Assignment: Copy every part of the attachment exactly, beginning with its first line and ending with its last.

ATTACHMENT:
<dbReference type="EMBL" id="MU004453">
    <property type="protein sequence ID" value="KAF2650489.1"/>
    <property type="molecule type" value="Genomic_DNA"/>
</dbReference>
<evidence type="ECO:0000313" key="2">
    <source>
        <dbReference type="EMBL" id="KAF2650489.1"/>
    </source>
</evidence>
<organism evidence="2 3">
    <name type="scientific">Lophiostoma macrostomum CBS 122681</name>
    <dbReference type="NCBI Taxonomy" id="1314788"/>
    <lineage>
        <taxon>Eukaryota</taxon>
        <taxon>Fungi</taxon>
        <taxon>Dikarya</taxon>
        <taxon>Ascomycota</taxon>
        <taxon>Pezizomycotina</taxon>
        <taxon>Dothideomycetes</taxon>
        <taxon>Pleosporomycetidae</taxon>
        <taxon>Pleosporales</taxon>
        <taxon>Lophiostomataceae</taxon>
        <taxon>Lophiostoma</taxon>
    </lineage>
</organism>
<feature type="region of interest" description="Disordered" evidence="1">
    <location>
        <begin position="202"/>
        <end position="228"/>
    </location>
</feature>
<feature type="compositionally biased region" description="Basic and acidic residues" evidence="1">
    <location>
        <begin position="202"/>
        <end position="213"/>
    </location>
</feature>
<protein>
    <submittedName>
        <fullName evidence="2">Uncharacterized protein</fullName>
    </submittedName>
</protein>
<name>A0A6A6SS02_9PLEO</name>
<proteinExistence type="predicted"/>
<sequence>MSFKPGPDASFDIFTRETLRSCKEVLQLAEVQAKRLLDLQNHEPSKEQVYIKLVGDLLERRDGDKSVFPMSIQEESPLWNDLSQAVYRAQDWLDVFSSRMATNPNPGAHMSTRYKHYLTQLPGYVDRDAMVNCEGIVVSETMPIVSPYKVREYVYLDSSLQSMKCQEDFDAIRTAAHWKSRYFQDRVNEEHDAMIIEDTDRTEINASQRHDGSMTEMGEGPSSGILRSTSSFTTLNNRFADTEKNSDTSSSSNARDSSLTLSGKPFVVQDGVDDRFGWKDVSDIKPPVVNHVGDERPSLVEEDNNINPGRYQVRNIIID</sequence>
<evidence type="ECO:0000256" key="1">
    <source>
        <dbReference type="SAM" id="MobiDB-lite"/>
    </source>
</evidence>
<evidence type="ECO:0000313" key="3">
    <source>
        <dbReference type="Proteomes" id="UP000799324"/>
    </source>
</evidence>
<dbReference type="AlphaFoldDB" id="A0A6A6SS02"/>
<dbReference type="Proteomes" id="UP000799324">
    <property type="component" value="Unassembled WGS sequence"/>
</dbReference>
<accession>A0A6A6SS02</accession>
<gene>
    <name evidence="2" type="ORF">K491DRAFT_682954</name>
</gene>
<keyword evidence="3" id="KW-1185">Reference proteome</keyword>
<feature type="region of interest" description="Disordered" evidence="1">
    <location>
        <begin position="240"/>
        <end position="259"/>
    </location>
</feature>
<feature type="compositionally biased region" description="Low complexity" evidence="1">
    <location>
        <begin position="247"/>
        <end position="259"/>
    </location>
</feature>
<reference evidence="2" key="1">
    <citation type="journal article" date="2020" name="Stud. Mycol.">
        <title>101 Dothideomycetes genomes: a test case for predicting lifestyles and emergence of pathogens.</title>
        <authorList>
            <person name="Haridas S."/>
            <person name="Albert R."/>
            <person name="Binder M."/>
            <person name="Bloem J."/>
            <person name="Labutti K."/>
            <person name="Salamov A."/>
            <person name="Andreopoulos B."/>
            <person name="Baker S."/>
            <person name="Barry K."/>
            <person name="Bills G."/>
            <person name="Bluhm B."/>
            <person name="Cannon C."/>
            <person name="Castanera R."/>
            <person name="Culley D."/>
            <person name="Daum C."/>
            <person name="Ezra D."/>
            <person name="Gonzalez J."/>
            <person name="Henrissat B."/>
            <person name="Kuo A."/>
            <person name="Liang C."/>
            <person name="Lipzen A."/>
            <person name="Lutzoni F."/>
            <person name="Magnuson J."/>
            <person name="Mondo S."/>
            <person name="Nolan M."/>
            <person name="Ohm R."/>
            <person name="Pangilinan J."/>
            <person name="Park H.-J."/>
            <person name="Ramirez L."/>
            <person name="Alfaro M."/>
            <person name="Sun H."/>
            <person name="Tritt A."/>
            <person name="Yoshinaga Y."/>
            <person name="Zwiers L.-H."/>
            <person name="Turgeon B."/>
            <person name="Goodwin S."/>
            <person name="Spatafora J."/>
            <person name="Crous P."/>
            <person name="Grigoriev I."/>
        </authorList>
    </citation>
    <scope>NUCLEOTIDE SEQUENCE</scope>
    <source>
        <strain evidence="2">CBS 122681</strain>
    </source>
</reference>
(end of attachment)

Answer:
<dbReference type="EMBL" id="MU004453">
    <property type="protein sequence ID" value="KAF2650489.1"/>
    <property type="molecule type" value="Genomic_DNA"/>
</dbReference>
<evidence type="ECO:0000313" key="2">
    <source>
        <dbReference type="EMBL" id="KAF2650489.1"/>
    </source>
</evidence>
<organism evidence="2 3">
    <name type="scientific">Lophiostoma macrostomum CBS 122681</name>
    <dbReference type="NCBI Taxonomy" id="1314788"/>
    <lineage>
        <taxon>Eukaryota</taxon>
        <taxon>Fungi</taxon>
        <taxon>Dikarya</taxon>
        <taxon>Ascomycota</taxon>
        <taxon>Pezizomycotina</taxon>
        <taxon>Dothideomycetes</taxon>
        <taxon>Pleosporomycetidae</taxon>
        <taxon>Pleosporales</taxon>
        <taxon>Lophiostomataceae</taxon>
        <taxon>Lophiostoma</taxon>
    </lineage>
</organism>
<feature type="region of interest" description="Disordered" evidence="1">
    <location>
        <begin position="202"/>
        <end position="228"/>
    </location>
</feature>
<feature type="compositionally biased region" description="Basic and acidic residues" evidence="1">
    <location>
        <begin position="202"/>
        <end position="213"/>
    </location>
</feature>
<protein>
    <submittedName>
        <fullName evidence="2">Uncharacterized protein</fullName>
    </submittedName>
</protein>
<name>A0A6A6SS02_9PLEO</name>
<proteinExistence type="predicted"/>
<sequence>MSFKPGPDASFDIFTRETLRSCKEVLQLAEVQAKRLLDLQNHEPSKEQVYIKLVGDLLERRDGDKSVFPMSIQEESPLWNDLSQAVYRAQDWLDVFSSRMATNPNPGAHMSTRYKHYLTQLPGYVDRDAMVNCEGIVVSETMPIVSPYKVREYVYLDSSLQSMKCQEDFDAIRTAAHWKSRYFQDRVNEEHDAMIIEDTDRTEINASQRHDGSMTEMGEGPSSGILRSTSSFTTLNNRFADTEKNSDTSSSSNARDSSLTLSGKPFVVQDGVDDRFGWKDVSDIKPPVVNHVGDERPSLVEEDNNINPGRYQVRNIIID</sequence>
<evidence type="ECO:0000256" key="1">
    <source>
        <dbReference type="SAM" id="MobiDB-lite"/>
    </source>
</evidence>
<evidence type="ECO:0000313" key="3">
    <source>
        <dbReference type="Proteomes" id="UP000799324"/>
    </source>
</evidence>
<dbReference type="AlphaFoldDB" id="A0A6A6SS02"/>
<dbReference type="Proteomes" id="UP000799324">
    <property type="component" value="Unassembled WGS sequence"/>
</dbReference>
<accession>A0A6A6SS02</accession>
<gene>
    <name evidence="2" type="ORF">K491DRAFT_682954</name>
</gene>
<keyword evidence="3" id="KW-1185">Reference proteome</keyword>
<feature type="region of interest" description="Disordered" evidence="1">
    <location>
        <begin position="240"/>
        <end position="259"/>
    </location>
</feature>
<feature type="compositionally biased region" description="Low complexity" evidence="1">
    <location>
        <begin position="247"/>
        <end position="259"/>
    </location>
</feature>
<reference evidence="2" key="1">
    <citation type="journal article" date="2020" name="Stud. Mycol.">
        <title>101 Dothideomycetes genomes: a test case for predicting lifestyles and emergence of pathogens.</title>
        <authorList>
            <person name="Haridas S."/>
            <person name="Albert R."/>
            <person name="Binder M."/>
            <person name="Bloem J."/>
            <person name="Labutti K."/>
            <person name="Salamov A."/>
            <person name="Andreopoulos B."/>
            <person name="Baker S."/>
            <person name="Barry K."/>
            <person name="Bills G."/>
            <person name="Bluhm B."/>
            <person name="Cannon C."/>
            <person name="Castanera R."/>
            <person name="Culley D."/>
            <person name="Daum C."/>
            <person name="Ezra D."/>
            <person name="Gonzalez J."/>
            <person name="Henrissat B."/>
            <person name="Kuo A."/>
            <person name="Liang C."/>
            <person name="Lipzen A."/>
            <person name="Lutzoni F."/>
            <person name="Magnuson J."/>
            <person name="Mondo S."/>
            <person name="Nolan M."/>
            <person name="Ohm R."/>
            <person name="Pangilinan J."/>
            <person name="Park H.-J."/>
            <person name="Ramirez L."/>
            <person name="Alfaro M."/>
            <person name="Sun H."/>
            <person name="Tritt A."/>
            <person name="Yoshinaga Y."/>
            <person name="Zwiers L.-H."/>
            <person name="Turgeon B."/>
            <person name="Goodwin S."/>
            <person name="Spatafora J."/>
            <person name="Crous P."/>
            <person name="Grigoriev I."/>
        </authorList>
    </citation>
    <scope>NUCLEOTIDE SEQUENCE</scope>
    <source>
        <strain evidence="2">CBS 122681</strain>
    </source>
</reference>